In the late 1980s, gay men were seen as soft targets. In and around Sydney’s beats, they found companionship, sex, beatings, and occasionally death.

But of the scores of teenage thugs who dished out regular bashings, robberies and murder around the city’s eastern suburbs, only a few ever faced justice for their crimes.

I. J. Fenn is the pseudonym of a British writer who hopes to change that statistic. In his new book, The Beat, he wants to inform readers -“ and maybe even catch a few crims.

I’d like the book to stimulate some further discussion at street level, to get people to come forward and make a difference with these particular cases, Fenn told Sydney Star Observer.

Those cases were the subject of a 2003 coronial inquiry, which uncovered both gang activities and flaws in police investigations.

In one case, the body of John Russell was found at the bottom of a cliff below Tamarama’s Marks Park, a clump of hair on the back of his hand and his body in an unlikely position. Police determined he’d jumped, and crucial evidence was lost. Fenn believes arrests could still be made in Russell’s case.

Fenn described researching The Beat as the most disturbing thing [he’d] ever done.

I read 3,000 pages of documentation before I wrote the book, he said.

Every single page is disgusting. What those people did -“ it is unbelievable that people were still behaving with that level of depravity in the late 20th century.

Fenn has named names, going as far as reprinting transcripts of conversations between known gay bashers in prison. Although he chose to write under a pseudonym, he said he did not feel seriously threatened.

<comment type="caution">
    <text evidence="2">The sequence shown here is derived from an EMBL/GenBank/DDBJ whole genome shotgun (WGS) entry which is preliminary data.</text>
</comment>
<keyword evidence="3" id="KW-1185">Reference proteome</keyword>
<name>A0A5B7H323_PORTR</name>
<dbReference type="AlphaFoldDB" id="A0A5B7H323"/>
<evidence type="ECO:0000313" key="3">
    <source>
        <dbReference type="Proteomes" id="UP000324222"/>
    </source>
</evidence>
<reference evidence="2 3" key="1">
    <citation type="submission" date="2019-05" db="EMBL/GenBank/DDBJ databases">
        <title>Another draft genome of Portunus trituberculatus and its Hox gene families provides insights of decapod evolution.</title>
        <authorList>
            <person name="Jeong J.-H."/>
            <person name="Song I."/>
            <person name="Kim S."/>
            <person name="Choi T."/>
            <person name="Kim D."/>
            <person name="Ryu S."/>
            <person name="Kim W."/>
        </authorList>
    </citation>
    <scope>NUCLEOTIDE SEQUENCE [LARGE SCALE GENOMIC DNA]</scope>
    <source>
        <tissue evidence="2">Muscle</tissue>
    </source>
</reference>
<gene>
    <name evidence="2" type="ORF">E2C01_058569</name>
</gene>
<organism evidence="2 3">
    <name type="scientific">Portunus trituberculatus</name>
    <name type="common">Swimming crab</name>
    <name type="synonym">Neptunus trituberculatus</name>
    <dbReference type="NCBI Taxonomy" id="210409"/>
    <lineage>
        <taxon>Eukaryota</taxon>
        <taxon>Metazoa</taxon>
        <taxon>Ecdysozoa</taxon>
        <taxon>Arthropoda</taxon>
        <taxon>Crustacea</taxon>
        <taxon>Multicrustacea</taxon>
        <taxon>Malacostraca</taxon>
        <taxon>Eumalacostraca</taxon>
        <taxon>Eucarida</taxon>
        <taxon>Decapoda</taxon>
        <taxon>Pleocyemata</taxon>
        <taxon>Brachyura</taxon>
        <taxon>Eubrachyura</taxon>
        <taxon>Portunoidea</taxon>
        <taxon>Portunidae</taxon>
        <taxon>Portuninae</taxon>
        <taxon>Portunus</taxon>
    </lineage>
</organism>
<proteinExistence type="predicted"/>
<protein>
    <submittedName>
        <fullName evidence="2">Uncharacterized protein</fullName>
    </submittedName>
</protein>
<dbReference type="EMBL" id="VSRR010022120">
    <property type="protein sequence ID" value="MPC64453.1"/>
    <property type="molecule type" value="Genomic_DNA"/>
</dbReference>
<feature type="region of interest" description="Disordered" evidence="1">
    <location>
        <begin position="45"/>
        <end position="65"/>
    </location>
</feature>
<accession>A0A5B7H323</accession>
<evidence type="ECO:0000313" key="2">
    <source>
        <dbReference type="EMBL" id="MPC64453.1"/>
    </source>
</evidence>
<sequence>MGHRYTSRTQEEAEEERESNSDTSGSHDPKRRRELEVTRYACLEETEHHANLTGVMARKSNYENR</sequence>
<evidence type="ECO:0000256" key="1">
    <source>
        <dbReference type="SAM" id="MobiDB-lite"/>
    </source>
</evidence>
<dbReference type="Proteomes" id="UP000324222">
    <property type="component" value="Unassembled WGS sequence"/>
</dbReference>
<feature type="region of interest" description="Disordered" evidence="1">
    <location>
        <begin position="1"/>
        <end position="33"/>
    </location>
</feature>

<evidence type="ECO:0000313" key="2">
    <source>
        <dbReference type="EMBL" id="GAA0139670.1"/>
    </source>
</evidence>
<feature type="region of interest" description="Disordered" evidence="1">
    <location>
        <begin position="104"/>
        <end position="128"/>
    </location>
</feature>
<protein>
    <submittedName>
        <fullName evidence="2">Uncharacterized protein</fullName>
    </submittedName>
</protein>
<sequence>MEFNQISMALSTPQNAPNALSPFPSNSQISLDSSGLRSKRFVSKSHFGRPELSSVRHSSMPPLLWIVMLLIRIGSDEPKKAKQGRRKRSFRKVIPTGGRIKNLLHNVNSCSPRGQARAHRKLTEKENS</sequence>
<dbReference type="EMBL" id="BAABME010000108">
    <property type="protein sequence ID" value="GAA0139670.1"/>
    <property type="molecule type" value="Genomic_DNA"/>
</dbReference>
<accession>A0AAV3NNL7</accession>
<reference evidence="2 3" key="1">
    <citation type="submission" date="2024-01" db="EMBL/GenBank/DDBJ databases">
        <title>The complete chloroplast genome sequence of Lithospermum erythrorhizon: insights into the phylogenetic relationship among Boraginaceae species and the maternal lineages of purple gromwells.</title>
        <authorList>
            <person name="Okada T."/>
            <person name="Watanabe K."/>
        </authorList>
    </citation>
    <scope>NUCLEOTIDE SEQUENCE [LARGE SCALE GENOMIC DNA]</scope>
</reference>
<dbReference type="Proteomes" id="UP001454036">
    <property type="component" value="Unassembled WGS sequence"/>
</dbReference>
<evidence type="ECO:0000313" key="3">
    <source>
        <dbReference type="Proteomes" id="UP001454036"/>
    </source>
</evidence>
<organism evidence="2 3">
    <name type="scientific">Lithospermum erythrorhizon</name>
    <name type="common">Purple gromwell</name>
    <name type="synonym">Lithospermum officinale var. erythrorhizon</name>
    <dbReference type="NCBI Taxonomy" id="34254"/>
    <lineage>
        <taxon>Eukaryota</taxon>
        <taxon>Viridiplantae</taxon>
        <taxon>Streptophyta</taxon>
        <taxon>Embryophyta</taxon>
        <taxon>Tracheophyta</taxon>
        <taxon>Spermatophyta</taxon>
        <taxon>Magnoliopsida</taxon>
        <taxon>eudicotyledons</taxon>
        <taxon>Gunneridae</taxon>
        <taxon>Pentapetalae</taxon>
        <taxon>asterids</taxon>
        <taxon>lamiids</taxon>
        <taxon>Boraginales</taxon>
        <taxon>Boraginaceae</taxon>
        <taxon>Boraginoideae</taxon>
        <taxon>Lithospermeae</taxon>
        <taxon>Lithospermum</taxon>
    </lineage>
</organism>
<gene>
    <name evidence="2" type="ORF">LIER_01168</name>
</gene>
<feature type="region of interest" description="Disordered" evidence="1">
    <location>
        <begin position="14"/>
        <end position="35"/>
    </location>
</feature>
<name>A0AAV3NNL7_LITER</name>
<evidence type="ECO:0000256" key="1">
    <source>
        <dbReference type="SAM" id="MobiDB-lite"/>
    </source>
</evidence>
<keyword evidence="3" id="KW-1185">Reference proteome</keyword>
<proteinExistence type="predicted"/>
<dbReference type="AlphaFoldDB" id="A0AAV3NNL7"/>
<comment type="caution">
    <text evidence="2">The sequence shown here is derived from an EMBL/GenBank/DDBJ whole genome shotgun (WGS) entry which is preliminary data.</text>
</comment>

I’m moderately worried, he said.

I think these people were phenomenally stupid in the past and they’ve gotten away with it. They’d have to be doubly stupid to do it now, to bring themselves out into the harsh light.

So, intellectually, I’m not worried about it at all. But I don’t think these people work on an intellectual level. So there has to be an element of caution in my life.

Fenn referred to a recent Sydney Star Observer report of a serious gay bashing in Darlinghurst as a reason why the stories in The Beat had to be told.

It hasn’t stopped, he said.

We know it happens every weekend, we know where it happens every weekend. Surely they could have a police operation relating to this -“ to prevent it and, if they can’t prevent it, actually arrest somebody for perpetrating it.

And people in the gay community can’t not report these things. You have to report them. Even if it’s only to embarrass the police into doing something about it.

The Star has 30 copies of The Beat to pass on to readers. Be one of the first 30 to email to pick one up.

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